The Last Candidate to Weigh In on the Confederate Flag Just Broke His Silence

But Jim Webb’s stance on whether it should remain on South Carolina capitol grounds is anything but clear.

Pete Marovich/ZUMA

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Update (6/24/2015): Webb has weighed in on his Facebook page, writing that “[t]his is an emotional time and we all need to think through these issues with a care that recognizes the need for change but also respects the complicated history of the Civil War.” He calls for “mutual respect” and says the flag shouldn’t be used “as a political symbol that divides us,” but does not take any clear stance on the flag publicly displayed on the grounds of the South Carolina statehouse. Read the original story below:

By now, every 2016 presidential contender from both parties—those announced, those undeclared—has weighed in on the Confederate flag controversy that erupted after last week’s mass shooting at the Emanuel AME Church in Charleston, South Carolina, except for one: Democrat Jim Webb.

A former senator from Virginia, Webb has defended the Confederate Army and the rebel flag in the past. But on Monday, when contacted by the Washington Times, he declined to comment on the ongoing controversy over whether the Confederate banner should continue to fly on the grounds of the state Capitol in South Carolina. On Tuesday, Webb’s spokesman, Craig Crawford, told Mother Jones in an email that Webb “just has not been on the habit of commenting on news of the day. He’s not an official candidate.” Webb has previously said he plans to make an official announcement on running for president by the end of June.

The silence makes Webb the only candidate in the field who has not commented on the movement to take down the Confederate battle flag, which Republican South Carolina Gov. Nikki Haley publicly backed on Monday afternoon. All the Democratic candidates have supported this proposal, with Hillary Clinton saying the Confederate flag “shouldn’t fly anywhere.” Almost all the Republican candidates have backed Haley’s move as well, with some qualifying their statements to say that removing the flag is an issue for South Carolina’s residents to decide. But Webb has been conspicuously mum.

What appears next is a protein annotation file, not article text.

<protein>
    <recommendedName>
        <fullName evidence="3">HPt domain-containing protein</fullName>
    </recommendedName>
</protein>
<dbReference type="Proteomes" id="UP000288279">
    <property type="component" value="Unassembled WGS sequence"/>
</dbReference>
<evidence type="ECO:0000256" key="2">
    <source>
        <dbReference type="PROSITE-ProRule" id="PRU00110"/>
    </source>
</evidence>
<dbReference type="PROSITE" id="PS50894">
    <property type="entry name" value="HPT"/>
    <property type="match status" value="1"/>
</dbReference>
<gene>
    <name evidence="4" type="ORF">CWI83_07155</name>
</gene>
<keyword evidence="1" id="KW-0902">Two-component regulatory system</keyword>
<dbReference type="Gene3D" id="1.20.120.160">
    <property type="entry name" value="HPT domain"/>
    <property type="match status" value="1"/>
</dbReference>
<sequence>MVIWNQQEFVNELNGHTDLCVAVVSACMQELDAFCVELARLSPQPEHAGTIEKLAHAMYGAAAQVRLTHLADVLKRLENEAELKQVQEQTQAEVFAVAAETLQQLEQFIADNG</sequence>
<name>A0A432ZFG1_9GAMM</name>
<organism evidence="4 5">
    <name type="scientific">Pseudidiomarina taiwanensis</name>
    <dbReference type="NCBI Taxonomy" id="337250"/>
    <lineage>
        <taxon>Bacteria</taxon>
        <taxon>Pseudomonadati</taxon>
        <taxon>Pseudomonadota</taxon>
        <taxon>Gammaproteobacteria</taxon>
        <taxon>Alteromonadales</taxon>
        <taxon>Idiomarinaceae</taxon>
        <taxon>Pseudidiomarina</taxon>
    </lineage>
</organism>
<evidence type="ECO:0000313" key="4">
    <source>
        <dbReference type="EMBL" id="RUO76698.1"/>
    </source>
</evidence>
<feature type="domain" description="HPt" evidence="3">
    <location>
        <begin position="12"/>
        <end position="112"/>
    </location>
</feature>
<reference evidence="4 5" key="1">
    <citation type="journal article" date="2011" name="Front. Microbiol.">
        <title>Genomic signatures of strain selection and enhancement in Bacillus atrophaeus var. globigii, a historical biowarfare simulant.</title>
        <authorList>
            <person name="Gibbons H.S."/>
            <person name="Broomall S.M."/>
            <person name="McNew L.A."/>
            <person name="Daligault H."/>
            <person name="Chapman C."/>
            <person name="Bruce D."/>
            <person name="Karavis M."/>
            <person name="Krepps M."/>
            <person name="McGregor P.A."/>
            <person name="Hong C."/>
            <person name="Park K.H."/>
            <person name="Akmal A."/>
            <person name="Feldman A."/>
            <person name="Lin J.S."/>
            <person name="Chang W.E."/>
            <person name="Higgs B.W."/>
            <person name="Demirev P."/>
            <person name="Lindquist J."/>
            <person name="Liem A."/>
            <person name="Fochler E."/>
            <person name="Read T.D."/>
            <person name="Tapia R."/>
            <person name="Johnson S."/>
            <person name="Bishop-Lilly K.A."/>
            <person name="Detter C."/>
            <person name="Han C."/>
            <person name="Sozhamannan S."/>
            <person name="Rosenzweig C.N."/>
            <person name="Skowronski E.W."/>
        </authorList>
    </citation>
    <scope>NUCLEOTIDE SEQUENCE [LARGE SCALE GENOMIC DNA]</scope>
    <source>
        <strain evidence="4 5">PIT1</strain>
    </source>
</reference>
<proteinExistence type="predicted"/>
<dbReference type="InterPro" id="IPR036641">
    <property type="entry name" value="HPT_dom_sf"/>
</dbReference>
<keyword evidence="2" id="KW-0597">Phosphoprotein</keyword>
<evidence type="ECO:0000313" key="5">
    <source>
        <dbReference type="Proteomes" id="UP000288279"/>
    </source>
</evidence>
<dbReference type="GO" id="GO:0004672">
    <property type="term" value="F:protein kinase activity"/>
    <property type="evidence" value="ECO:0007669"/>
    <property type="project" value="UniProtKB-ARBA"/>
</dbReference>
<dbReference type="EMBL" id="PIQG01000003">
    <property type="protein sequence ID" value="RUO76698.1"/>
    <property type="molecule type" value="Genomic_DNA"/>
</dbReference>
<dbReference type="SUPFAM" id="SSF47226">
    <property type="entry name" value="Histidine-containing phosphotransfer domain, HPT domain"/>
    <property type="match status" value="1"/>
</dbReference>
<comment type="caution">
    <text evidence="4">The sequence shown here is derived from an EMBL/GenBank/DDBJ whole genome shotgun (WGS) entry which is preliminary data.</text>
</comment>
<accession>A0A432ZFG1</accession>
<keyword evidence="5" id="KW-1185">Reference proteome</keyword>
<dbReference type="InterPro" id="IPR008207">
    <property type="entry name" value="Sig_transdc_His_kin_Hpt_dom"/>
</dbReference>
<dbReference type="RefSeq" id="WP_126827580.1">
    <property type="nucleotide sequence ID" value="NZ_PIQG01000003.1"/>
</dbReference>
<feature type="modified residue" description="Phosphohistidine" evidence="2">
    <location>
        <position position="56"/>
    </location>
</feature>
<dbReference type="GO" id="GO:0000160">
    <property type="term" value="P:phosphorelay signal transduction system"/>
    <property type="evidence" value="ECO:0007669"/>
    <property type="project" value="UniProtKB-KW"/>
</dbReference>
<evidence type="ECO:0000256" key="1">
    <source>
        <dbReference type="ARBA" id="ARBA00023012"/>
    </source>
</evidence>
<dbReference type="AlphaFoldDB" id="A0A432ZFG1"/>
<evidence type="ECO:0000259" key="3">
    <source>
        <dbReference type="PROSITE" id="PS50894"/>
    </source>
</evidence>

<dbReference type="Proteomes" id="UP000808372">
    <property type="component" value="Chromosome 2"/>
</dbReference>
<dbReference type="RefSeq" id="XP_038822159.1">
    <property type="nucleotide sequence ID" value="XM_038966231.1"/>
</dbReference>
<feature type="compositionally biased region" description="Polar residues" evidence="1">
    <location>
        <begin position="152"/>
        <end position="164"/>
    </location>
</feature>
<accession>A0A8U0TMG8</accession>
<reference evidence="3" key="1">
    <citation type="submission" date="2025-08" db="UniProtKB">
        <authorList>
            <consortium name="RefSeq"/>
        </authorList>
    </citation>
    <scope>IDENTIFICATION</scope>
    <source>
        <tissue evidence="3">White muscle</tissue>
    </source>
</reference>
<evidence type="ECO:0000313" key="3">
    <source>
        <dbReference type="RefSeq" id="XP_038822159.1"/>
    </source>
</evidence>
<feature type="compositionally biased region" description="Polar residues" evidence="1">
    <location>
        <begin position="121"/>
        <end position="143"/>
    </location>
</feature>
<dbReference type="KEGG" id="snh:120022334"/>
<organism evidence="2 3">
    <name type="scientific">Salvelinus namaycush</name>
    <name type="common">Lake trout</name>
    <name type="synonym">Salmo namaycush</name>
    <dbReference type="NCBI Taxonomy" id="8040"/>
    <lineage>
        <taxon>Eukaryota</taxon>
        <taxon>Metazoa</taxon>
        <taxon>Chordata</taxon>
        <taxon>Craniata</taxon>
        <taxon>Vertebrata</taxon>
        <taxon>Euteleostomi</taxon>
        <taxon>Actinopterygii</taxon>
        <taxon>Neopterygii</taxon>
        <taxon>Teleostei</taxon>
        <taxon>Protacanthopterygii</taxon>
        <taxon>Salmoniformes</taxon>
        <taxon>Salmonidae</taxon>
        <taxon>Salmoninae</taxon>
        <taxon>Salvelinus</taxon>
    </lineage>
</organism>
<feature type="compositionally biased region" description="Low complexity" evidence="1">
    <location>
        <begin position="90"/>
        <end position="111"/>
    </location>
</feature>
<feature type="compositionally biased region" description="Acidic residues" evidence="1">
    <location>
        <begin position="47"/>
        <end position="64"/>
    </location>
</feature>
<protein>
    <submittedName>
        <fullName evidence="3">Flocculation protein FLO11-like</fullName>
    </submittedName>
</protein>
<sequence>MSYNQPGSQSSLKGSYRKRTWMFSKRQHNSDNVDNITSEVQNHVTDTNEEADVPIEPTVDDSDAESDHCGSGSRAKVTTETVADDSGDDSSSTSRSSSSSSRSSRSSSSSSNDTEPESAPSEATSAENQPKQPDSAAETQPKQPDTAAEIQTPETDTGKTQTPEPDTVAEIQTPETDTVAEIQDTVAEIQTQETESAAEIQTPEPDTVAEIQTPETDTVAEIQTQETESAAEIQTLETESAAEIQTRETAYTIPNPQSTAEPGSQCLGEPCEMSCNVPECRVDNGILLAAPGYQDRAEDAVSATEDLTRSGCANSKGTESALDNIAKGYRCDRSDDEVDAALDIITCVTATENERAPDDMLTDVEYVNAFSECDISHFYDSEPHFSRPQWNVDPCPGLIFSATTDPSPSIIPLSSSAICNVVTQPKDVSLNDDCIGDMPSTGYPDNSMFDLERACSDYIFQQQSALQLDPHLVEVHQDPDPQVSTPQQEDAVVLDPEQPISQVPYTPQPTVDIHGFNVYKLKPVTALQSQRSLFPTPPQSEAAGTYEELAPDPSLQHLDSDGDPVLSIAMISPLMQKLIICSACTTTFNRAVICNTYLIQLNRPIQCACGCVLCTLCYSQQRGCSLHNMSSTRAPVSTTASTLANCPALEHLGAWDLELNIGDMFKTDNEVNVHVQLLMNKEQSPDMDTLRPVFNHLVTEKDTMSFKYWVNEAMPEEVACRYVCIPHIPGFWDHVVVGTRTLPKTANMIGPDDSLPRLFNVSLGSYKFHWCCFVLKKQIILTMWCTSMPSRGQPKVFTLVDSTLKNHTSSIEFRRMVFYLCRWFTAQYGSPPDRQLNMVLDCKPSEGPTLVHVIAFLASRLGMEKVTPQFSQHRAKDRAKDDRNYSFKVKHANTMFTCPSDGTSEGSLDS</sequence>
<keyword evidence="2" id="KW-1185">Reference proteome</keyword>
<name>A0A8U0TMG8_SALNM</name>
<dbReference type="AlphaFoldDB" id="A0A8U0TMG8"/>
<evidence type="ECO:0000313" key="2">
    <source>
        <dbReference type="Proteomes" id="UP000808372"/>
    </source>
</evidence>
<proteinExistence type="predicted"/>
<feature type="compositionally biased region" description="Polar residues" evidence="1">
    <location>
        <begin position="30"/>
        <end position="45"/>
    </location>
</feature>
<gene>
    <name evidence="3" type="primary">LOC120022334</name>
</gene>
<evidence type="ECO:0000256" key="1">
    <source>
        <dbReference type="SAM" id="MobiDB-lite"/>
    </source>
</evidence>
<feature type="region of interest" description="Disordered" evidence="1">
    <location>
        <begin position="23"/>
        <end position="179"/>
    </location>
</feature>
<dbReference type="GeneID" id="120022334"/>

Webb, who has two relatives who served in the Confederate Army, has a long history of contrarian stances on the Confederacy, which headquartered its capital in Richmond for the majority of the war. In a 1990 speech at the Confederate Memorial at Arlington National Cemetery, which Webb called a “deeply inspiring memorial,” he argued that Confederate soldiers’ “enormous suffering and collective gallantry are to this day still misunderstood by most Americans.”

“I am not here to apologize for why they fought,” Webb also said in that speech, “although modern historians might contemplate that there truly were different perceptions in the North and South about those reasons, and that most Southern soldiers viewed the driving issue to be sovereignty rather than slavery.” Many historians consider that view a whitewashing of the Civil War’s origins.

In his 2004 book Born Fighting, a popular history of Scots-Irish immigrants in the United States, Webb complained that present-day attacks on the Confederacy and the Confederate flag were part of “the Nazification of the Confederacy.” The book included a lengthy attack on post-Civil War Reconstruction policies, and Webb claimed that the federal government “raped the region” during this period. The passage was repeated in his memoir, published in 2014.

“The entire region has been colonized from the outside, impoverishing basic infrastructure such as schools and roads while the banking system and corporate ownership sent revenues from Southern labor to the communities of the north,” he wrote in his memoir. The damage done, he contended, “in some measure validated much of the resentment expressed toward the Yankee and his minions.”

That assessment is based on a 1938 report to President Franklin Roosevelt on the economy of the South. Webb has also referred to this report during his current tour of Iowa, as he decides whether to run for the White House.

Webb’s longtime strategist, Dave “Mudcat” Saunders, is an even more ardent fan and defender of the Confederacy. As the New Yorker reported in 2008, Saunders “sleeps under a Rebel-flag quilt, and when challenged on such matters he has invited his inquisitors to ‘kiss my Rebel ass’—his way of making the point that when Democrats are drawn into culture battles by prissy liberal sensitivities they usually lose the larger war.” Saunders is currently advising Webb on his potential presidential campaign.


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